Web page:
Improving the Measurement of Surgical Site Infection Risk Stratification/Outcome Detection
Chapter 1. Administration
Table of Contents
Overall project management and administration was conducted via co-leadership of the Principal Investigators and Project Directors from Denver Health and Intermountain Healthcare, Connie Savor Price, M.D. and Lucy A. Savitz, Ph.D., M.B.A. Denver Health acted as the prime contractor and was responsible for oversight of the collaboration, which was funded through the Accelerating Change and Transformation in Organizations and Networks (ACTION) mechanism. Susan L. Moore, M.S.P.H., served as the ACTION project coordinator and as such was the primary point of contact in facilitating and coordinating communications with the Agency for Healthcare Research and Quality (AHRQ), the Centers for Disease Control and Prevention (CDC), and the research team.
To maintain clear and regular communication, monthly conference calls were held between key project stakeholders, including Kendall Hall, M.D., who represented AHRQ as the Task Order Officer (TOO); Sandra Berrios-Torres, Teresa Horan, and Jonathan Edwards, who together represented CDC as Technical Experts; and the research team leadership from Denver Health, Intermountain Healthcare, Salt Lake City VAMC, and Vail Valley Medical Center. The calls were scheduled on a regular basis to occur on the third Tuesday of each month. A call-in number was established and used for all calls. Agendas and supporting materials for the calls were distributed to the group every Friday before the scheduled calls, to allow sufficient time to review agenda items. Appendix A* provides agendas and meeting summaries for these calls.
Following the first teleconference with the TOO and Technical Experts, the project team determined that internal preparation and coordination teleconferences should be scheduled on a regular basis. The internal team calls were scheduled on the second Tuesday of every month. To ensure adherence to the project work plan, the team call agendas were driven by the project work plan timeline and deliverable schedule. The progress of each task was discussed during each call, and any issues or challenges of the work were discussed as a team.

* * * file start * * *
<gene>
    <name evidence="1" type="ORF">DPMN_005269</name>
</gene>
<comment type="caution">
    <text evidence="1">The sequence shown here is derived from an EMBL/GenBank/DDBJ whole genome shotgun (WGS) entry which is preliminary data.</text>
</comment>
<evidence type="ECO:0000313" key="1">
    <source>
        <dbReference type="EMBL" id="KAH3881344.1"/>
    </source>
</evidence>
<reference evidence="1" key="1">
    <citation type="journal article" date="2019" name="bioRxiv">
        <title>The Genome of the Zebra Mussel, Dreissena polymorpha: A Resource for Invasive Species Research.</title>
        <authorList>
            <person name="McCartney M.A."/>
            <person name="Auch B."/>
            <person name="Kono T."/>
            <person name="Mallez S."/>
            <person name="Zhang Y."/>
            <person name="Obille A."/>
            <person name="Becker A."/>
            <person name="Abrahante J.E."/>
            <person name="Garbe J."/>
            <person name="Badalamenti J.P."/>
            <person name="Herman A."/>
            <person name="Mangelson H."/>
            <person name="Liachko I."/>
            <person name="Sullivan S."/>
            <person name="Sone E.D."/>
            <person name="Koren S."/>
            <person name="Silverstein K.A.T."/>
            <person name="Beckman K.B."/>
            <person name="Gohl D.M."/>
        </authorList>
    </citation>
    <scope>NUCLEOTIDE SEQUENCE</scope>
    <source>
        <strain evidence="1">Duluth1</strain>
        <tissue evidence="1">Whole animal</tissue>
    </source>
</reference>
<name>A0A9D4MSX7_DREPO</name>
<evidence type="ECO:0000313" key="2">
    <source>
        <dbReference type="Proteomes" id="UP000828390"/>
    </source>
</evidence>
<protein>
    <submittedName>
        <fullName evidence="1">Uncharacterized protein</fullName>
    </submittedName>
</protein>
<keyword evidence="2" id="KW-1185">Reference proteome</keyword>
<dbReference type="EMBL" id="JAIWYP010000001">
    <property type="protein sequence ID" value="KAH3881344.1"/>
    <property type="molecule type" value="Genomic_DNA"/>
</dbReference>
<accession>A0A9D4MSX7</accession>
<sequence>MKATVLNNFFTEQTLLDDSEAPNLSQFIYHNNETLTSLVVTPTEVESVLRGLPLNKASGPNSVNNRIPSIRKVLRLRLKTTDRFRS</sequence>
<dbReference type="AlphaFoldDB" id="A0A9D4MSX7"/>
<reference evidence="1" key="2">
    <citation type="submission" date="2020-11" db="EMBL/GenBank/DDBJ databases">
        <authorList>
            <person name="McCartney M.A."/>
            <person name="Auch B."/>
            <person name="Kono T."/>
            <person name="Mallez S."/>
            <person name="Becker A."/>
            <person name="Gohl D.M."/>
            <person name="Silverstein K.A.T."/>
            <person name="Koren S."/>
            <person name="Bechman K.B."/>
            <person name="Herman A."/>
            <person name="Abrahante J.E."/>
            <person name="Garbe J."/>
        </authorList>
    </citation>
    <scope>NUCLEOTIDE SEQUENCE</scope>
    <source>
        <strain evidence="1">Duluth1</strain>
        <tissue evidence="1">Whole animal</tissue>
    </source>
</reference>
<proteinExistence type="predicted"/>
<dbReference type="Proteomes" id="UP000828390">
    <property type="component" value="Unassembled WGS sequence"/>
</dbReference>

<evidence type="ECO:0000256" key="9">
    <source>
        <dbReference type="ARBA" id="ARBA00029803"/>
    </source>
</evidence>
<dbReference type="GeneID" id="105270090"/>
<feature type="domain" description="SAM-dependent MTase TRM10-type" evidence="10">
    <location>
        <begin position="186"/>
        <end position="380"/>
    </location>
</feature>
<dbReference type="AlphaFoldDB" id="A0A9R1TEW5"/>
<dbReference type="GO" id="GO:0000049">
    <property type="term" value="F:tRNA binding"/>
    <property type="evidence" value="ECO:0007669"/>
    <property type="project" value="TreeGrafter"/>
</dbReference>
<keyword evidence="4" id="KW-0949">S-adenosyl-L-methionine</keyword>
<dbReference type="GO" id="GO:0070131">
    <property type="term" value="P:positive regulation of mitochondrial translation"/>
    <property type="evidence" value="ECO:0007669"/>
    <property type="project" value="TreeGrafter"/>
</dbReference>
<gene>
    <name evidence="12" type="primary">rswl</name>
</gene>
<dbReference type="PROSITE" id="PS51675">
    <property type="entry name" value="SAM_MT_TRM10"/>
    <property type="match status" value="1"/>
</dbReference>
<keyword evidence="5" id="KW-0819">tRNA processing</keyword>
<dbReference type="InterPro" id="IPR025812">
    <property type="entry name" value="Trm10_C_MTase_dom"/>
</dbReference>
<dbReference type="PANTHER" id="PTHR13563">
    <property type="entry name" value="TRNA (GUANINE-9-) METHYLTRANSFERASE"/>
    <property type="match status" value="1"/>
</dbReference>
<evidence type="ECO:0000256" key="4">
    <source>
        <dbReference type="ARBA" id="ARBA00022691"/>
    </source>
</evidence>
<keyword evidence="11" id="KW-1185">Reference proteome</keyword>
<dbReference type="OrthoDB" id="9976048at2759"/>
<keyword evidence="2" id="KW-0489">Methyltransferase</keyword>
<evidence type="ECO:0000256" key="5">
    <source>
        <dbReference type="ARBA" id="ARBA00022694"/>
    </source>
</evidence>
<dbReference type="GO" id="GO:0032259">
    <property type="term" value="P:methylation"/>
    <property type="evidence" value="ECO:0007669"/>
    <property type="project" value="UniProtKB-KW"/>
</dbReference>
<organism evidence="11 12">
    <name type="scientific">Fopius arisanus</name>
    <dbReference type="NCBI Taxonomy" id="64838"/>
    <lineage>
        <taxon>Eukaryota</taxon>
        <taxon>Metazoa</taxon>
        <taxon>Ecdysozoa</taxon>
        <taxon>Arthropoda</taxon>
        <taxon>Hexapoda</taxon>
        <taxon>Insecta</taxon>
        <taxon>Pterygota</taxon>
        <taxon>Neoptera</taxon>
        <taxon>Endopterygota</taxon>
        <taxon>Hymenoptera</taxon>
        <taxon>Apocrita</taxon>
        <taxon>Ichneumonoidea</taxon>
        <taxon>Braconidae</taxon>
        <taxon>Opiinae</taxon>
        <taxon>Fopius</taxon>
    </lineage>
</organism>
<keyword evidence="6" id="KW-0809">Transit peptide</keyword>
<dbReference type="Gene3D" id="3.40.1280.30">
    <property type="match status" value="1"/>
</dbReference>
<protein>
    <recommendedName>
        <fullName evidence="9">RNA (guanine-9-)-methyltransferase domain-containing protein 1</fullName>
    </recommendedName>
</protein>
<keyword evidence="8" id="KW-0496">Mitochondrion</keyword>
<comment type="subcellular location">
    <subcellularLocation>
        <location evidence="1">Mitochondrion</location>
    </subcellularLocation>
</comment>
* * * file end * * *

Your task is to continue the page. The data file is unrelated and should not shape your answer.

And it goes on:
The team-building value of face-to-face meetings was considered important, both early in the project and on a regular basis throughout. The first team meeting was scheduled in Salt Lake City, Utah on November, 20, 2009. At the meeting, the overall project goals were discussed, project management and logistics were reviewed, and the progress of each task was discussed at length. A second meeting was held in Salt Lake City, Utah on October, 15, 2010. The project milestones and deliverables were reviewed with specific focus on the project timeline and end date. Several challenges and updates were discussed at length, most notably, the nursing focus group was proposed to be repurposed to present use cases for the surveillance tool; and the plans for dissemination of the project work were discussed. The TOO and Technical Experts were included in the meeting via teleconference for part of the meeting to review the project updates. A final face-to-face meeting was held in Vail, Colorado on January 27-28, 2011 as a writing session to finalize the draft final report for the project. Summary notes from these in-person meetings are provided in Appendix B.
Monthly progress reports covered the work done in the previous month and included concise updates of:
- What was accomplished for each task during the reporting period.
- Problems or delays the contractor has experienced in the conduct of performance requirements, including what specific action is proposed to alleviate the problem(s) and a revised timetable.
- Activities planned for the next reporting period, including anticipated staffing requirements, level of effort, and cost.
To keep all parties informed of the monthly progress, the reports were submitted electronically through AHRQ. Research and Reporting System (ARRS), with duplicates delivered by email to the TOO, Technical Experts, and AHRQ's Contracting Officer. We have explored with AHRQ the opportunity to engage in a variety of dissemination activities. Three presentations, two poster and one oral, have been given at national meetings and two papers are planned for submission to the Journal of the American Medical Informatics Association (JAMIA) and an open-access, peer-reviewed journal such as Implementation Science. This is discussed further in Chapter 5.
* The Appendixes are available on the AHRQ Web site at http://www.ahrq.gov/research/findings/final-reports/ssi/index.html, as part of the HTML version of the Report. Unlike the Report, the Appendixes are unedited.
Page originally created December 2012